The homeowners, Nick and Elayne Cassisi, received a call from the home’s architect, Harry Merritt, reminding them that the house was 50 years old, making it the qualifying age for a spot on the register.

The home, at 3105 SW Fifth Court, was designed in 1964 by Harry Merritt, a former architecture professor at the University of Florida. It is the only modern house to be nominated, said David Forest, executive director for Gainesville Modern.

Gainesville and its surrounding areas are becoming a hotspot for mid‐century modern architecture, Forest said. Gainesville Modern is a nonprofit organization dedicated to preserving Gainesville’s architectural past that works to brand North Florida as a modernist mecca, Forest said.

“Our mission is to preserve very unique architecture gems in town,” he said.

Merritt came to Florida from Harvard University to work under architect Jean Levy. He soon began teaching at UF, said Murray Laurie, a historic preservation consultant. While Merritt was at UF, he designed 30 homes and 40 commercial buildings around North Florida.

When the 50-year mark passed, the Cassisi’s came to Laurie with a nudge from Merritt with the idea of getting the house on the National Register.

When Merritt designed the house, he worked with the original client to create  a concept meant specifically for the space, budget and surrounding natural elements, Laurie said.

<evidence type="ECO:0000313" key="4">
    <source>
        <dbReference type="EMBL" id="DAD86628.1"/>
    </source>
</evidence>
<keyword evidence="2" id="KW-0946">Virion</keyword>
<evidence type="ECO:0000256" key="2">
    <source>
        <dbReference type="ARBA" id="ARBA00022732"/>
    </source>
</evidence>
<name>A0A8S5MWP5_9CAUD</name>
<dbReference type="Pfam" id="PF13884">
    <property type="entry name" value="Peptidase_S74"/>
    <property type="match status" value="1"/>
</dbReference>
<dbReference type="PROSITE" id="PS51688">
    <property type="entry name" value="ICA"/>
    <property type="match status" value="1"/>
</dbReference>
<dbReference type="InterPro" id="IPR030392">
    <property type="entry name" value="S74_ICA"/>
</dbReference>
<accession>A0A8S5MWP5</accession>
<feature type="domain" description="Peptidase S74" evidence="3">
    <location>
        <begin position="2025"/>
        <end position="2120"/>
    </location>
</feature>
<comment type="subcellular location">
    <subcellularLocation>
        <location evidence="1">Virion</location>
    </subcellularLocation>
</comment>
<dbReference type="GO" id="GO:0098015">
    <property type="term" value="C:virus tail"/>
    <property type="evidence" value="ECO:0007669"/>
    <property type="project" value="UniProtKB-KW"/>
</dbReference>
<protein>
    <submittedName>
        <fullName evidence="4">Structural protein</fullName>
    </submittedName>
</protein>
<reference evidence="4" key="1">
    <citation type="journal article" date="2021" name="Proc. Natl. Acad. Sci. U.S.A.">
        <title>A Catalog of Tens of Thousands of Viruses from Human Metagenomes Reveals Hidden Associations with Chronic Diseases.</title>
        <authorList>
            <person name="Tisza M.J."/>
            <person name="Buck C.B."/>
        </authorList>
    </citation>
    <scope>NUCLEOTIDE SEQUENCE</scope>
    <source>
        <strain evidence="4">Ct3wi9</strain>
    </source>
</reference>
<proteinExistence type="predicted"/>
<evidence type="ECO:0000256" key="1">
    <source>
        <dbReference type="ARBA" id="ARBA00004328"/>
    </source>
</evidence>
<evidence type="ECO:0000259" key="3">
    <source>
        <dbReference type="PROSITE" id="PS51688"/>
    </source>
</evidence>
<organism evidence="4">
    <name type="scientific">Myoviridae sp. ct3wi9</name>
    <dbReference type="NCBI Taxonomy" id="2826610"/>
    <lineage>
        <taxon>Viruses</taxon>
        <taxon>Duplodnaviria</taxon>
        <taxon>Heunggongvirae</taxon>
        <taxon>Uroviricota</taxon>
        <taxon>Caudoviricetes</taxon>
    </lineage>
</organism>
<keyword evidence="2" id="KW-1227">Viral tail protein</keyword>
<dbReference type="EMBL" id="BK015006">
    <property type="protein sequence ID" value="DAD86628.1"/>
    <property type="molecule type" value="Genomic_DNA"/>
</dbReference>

“The house is made of redwood and concrete Ocala block,” Laurie said. “Glass windows line the house, so you can see from one side to the other. Merritt was particularly interested in the setting — hills and large oak trees are part of its mystique.”

Gainesville Modern hopes one of Gainesville’s mid‐century modern buildings also receives a spot on the National Register of Historic Places.

“It’s an honorary designation, especially for a house that is unique and in pristine condition,” Laurie said.

Forest said the house is historic not only because of its architect, but because it is a great representation of mid-century homes. Most homes in this style of architecture have been demolished or updated too much.

After moving into the house in 1973, the Cassisi’s have not done much to the original structure to the house, except for replacing the original terrazzo flooring, which was beginning to crack, and moving the washer and dryer from the upstairs closet to downstairs after the dryer caught on fire, Elayne Cassisi said.

Marty Hylton, president of Gainesville Modern’s Board of Directors, said he will be happy about the recognition but would like to see more buildings designated as historic on the National Register to keep them from being demolished.

Laurie sent the nomination to the Florida National Register, which will then review the application when the committee meets again in a couple of months. Laurie frequently speaks to Merritt, who is retired in Maine, and he said he is hopeful for the approval and will be pleased with the recognition.

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In The News: SeaWorld Sued, U.S. and Cuba Meet To Discuss Relations, Hillary Clinton To Announce Candidacy, Gainesville Man Shot

By on April 10th, 2015 | Last updated: April 10, 2015 at 1:22 pm